NBA Weighs in on Texas ‘Bathroom Bill’ Amid NFL, Governor Clash

By Sports FOXBusiness

(Associated Press)

As Texas lawmakers mull a controversial transgender “bathroom bill” similar to North Carolina's law that outraged top sports leagues, the NBA said Thursday that making sure its fans are treated "fairly and equally" is a key factor in determining which states it chooses to host key events – including future NBA All-Star Games.

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Entitled “Texas Senate Bill 6,” the proposed measure would require transgender individuals to use public bathrooms in accordance with the gender listed on their birth certificates. 

“We consider a wide range of factors when making decisions about host locations for league-wide events like the All-Star Game – foremost among them is ensuring the environment where those who participate and attend are treated fairly and equally,” NBA spokesman Mike Bass said in a statement to FOX Business. 

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A similar bill in North Carolina, which was signed into law last March, led the NBA to relocate this weekend’s All-Star Game from Charlotte, its planned host city, to New Orleans. The NCAA also moved several planned events in response to the North Carolina law.

NCAA officials declined FOX Business’ request for comment on the Texas bathroom bill.

The NBA isn’t the only professional sports league that has opposed so-called “bathroom bills.” The NFL warned Texas last week that the law, if passed, would jeopardize the state’s ability to host the Super Bowl and other league events. Houston hosted Super Bowl 51 earlier this month.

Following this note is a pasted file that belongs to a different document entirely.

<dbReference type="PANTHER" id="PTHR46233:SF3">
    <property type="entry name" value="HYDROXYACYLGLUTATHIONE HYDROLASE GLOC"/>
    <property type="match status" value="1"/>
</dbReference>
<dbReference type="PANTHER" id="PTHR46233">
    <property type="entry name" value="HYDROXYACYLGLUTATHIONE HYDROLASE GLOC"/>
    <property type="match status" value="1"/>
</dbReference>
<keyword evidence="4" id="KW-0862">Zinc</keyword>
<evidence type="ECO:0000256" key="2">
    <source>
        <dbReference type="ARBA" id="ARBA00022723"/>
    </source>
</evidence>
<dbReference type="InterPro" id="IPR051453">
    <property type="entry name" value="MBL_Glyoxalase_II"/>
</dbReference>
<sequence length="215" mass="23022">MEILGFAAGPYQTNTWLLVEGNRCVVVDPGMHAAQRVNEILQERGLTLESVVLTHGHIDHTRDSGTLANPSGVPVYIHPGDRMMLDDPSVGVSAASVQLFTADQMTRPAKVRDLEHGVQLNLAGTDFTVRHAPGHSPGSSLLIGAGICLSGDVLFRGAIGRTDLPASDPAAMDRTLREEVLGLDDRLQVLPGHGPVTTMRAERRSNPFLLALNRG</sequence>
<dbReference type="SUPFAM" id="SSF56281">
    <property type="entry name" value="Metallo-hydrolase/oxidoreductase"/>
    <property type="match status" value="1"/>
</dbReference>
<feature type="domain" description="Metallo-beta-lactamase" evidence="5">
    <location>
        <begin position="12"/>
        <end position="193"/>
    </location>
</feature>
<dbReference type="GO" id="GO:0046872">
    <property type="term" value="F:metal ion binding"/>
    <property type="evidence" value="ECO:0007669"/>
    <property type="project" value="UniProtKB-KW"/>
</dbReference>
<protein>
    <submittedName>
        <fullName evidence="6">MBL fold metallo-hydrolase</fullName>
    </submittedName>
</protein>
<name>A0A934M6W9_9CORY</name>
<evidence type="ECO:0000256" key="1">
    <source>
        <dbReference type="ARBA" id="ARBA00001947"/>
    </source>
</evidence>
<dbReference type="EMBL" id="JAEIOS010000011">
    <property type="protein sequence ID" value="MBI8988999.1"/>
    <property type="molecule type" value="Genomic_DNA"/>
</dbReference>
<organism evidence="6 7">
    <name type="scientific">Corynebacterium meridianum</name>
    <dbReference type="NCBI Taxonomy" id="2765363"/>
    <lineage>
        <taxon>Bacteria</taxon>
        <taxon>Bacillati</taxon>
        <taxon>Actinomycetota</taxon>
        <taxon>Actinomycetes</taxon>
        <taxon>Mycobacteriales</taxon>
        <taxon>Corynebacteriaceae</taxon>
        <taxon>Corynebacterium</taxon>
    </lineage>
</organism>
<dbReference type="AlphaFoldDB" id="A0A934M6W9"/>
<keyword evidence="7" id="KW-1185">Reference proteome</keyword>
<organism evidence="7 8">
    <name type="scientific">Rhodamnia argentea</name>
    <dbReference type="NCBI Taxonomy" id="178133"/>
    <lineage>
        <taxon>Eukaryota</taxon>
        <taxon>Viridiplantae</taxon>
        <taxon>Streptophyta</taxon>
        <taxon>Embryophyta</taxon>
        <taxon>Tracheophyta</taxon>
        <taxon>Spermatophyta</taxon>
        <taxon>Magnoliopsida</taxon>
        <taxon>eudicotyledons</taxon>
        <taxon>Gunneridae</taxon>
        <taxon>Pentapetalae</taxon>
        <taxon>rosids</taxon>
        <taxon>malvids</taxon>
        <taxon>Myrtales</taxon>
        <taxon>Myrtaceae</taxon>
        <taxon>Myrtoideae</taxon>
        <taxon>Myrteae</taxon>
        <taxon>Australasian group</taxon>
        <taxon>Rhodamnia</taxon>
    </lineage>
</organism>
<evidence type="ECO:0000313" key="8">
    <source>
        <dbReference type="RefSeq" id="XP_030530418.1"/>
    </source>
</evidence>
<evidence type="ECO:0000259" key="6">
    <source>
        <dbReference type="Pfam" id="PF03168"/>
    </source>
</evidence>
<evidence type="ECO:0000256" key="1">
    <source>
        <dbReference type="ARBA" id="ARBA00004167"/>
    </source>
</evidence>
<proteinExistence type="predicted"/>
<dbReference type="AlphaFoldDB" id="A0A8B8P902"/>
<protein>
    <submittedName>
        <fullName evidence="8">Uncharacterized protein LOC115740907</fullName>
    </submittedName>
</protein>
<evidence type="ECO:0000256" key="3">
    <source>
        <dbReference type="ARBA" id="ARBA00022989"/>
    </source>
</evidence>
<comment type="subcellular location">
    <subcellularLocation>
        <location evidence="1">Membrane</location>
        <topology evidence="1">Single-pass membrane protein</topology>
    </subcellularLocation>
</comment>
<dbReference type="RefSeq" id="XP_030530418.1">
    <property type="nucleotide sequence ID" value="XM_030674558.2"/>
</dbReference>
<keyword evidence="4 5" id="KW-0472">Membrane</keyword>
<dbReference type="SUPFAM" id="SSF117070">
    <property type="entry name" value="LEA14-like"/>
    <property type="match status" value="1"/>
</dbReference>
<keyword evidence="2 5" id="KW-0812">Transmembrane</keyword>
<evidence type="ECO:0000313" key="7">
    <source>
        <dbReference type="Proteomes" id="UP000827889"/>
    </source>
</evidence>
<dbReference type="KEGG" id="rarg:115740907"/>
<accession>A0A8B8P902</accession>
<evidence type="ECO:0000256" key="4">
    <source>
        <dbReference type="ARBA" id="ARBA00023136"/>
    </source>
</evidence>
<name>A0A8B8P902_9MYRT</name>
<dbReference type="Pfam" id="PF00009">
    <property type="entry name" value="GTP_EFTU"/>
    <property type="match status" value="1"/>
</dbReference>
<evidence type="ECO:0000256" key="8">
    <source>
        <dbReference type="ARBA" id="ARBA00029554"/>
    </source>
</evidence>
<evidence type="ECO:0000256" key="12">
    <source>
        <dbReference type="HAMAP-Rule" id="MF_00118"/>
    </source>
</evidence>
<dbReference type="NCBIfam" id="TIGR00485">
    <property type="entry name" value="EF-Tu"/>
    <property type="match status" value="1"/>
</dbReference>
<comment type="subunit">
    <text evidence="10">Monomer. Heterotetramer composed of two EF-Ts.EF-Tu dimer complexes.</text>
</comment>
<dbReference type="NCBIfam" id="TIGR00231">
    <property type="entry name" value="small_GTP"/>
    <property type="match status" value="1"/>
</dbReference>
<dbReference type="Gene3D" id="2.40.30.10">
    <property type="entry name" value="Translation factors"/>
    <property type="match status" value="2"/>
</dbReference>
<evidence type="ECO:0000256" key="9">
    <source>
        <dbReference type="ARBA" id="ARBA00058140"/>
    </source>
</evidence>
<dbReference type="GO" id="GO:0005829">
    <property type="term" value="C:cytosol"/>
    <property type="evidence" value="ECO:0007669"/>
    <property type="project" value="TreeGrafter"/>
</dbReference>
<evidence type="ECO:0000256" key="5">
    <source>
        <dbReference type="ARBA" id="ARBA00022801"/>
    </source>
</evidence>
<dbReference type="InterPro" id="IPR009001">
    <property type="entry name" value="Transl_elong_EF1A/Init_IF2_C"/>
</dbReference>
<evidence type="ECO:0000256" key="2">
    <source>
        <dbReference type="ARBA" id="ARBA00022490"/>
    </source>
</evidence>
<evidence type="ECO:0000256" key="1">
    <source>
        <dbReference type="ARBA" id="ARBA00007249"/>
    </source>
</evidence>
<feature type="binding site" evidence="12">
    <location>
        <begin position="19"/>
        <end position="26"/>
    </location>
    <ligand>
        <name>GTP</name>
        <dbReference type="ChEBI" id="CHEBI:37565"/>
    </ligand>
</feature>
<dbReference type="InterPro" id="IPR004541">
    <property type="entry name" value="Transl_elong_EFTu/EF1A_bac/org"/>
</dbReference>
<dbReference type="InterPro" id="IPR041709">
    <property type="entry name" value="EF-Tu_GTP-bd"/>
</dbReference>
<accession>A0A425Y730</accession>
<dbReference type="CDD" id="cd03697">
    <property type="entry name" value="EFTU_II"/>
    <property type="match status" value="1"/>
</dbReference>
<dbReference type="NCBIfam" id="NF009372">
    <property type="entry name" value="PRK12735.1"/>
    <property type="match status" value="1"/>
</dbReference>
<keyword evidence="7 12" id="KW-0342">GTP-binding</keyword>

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"The NFL embraces inclusiveness. […] If a proposal that is discriminatory or inconsistent with our values were to become law there, that would certainly be a factor considered when thinking about awarding future events,” NFL spokesman Brian McCarthy said in a statement last week.

The NFL’s comments drew a sharp rebuke from Texas Gov. Greg Abbott, who warned the league to “get the heck out of politics” on Tuesday during an appearance on conservative pundit Glenn Beck’s radio show.

"We don't care what the NFL thinks and certainly what their political policies are because they are not a political arm of the state of Texas or the United States of America. They need to learn their place in the United States, which is to govern football, not politics,” Abbott said.

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